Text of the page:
I saw that piece, too, and it did kind of come off as an elaborate way to get people to shut the hell up. I mean, reducing the whining in life is fabulous and I'm all for it but does the good Rev. give you constructive ways to request better service or address conflict? It was weird.

BrianC said...

Hey, you were right around the corner from my office! I took some night shots of the Empire State Bldg. about a week ago. I hadn't posted them yet, but now I'll have to put them up. I do like the ESB, but my first love is still the Brooklyn Bridge.

Ming the Merciless said...

I subscribe to the philosophy/mantra that Oprah pushed to the modern civilization -- find five (5) new things you are grateful every day and you won't be complaining as much.

I also believe in less is more.

Mom Knows Everything said...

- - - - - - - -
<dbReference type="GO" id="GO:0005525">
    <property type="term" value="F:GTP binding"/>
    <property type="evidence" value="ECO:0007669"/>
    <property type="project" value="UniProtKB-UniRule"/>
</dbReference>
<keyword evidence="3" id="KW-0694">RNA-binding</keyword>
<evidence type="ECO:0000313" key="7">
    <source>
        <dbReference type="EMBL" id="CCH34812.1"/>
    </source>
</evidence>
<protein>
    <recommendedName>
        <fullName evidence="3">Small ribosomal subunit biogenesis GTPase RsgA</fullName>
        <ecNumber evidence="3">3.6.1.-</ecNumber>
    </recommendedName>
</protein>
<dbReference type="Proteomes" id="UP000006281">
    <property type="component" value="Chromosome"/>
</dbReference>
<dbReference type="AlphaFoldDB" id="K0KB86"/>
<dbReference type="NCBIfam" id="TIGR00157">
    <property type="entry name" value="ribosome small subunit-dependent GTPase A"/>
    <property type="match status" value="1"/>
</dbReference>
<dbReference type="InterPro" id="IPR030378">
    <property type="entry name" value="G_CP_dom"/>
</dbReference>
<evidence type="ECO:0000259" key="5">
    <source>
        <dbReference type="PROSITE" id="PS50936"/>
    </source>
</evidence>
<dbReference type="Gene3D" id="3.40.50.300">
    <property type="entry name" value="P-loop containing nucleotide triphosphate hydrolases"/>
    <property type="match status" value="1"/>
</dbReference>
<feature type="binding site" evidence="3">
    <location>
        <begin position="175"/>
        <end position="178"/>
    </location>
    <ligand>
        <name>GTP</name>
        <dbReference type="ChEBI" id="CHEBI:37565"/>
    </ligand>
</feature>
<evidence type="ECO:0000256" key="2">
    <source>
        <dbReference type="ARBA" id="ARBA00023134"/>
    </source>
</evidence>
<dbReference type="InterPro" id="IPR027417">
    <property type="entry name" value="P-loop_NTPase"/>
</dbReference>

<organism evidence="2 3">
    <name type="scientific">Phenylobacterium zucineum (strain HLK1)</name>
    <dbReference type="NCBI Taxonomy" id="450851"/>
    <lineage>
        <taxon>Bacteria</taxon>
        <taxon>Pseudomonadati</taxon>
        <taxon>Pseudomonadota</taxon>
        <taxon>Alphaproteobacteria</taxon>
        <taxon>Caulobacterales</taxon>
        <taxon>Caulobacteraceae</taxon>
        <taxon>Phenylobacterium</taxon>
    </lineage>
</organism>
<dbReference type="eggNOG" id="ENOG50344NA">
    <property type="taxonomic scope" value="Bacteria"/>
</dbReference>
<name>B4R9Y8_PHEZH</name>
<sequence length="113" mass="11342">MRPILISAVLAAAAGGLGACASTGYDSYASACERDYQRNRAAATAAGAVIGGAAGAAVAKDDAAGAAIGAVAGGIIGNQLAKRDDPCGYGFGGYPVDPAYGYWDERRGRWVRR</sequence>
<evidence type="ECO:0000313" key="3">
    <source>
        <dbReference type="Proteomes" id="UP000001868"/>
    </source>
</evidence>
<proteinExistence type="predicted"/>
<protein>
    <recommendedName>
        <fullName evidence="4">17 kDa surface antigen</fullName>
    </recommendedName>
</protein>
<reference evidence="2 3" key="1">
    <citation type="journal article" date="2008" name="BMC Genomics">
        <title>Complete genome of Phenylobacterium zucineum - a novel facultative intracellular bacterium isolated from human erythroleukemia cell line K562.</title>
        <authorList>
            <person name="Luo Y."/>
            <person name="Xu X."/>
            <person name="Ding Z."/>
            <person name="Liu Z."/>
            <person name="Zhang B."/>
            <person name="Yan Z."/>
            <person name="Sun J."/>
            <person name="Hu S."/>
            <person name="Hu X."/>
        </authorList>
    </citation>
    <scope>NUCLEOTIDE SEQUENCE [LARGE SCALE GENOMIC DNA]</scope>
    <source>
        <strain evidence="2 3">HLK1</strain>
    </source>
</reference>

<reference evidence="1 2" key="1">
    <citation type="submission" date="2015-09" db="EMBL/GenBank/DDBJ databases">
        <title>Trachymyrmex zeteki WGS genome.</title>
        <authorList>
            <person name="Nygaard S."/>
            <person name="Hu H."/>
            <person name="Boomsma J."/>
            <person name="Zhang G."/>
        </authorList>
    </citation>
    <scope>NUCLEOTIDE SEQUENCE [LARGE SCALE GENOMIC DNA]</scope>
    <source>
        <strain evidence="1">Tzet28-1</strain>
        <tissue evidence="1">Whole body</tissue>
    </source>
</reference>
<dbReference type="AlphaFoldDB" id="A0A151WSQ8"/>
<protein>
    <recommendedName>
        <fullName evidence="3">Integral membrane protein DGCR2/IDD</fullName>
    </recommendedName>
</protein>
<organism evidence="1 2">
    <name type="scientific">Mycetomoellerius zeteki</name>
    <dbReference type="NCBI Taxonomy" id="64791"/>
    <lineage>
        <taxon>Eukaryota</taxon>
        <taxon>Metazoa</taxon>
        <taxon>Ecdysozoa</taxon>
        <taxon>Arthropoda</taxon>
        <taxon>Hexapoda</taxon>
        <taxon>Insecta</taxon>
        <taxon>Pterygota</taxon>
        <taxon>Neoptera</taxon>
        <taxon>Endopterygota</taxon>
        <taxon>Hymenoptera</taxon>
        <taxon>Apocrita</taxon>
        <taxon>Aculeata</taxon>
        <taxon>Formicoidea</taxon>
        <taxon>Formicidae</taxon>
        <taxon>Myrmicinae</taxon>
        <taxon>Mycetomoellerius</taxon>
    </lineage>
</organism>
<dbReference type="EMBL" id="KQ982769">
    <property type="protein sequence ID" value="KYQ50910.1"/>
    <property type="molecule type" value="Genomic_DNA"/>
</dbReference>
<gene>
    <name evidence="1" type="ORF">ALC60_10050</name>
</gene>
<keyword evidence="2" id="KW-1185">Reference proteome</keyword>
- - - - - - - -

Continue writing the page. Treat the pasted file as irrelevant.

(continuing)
That picture is amazing! I love how it is in black and white. :o)

sonia a. mascaro said...

Wow! Just amazing picture! Impressive building for sure!

Kitty said...

Hey Kizz
I agree with you. It'd be great to be non-complaining and proactive on some level.

I mean, just raise your finger and say,'Excuse me, I'm in sort of a rush...' and that'll do it.

Hi Brian
That area is a madhouse, no? Tons of people.
I can't wait til it's nicer out and walking across the Brooklyn Bridge won't be such an ordeal!

Hi Ming
I love that concept, especially since there's an infinite number of good things. It's just a matter of taking the time to value them.

Thanks so much Tammy and Sonia. I love black and white, too.

Fredrik said...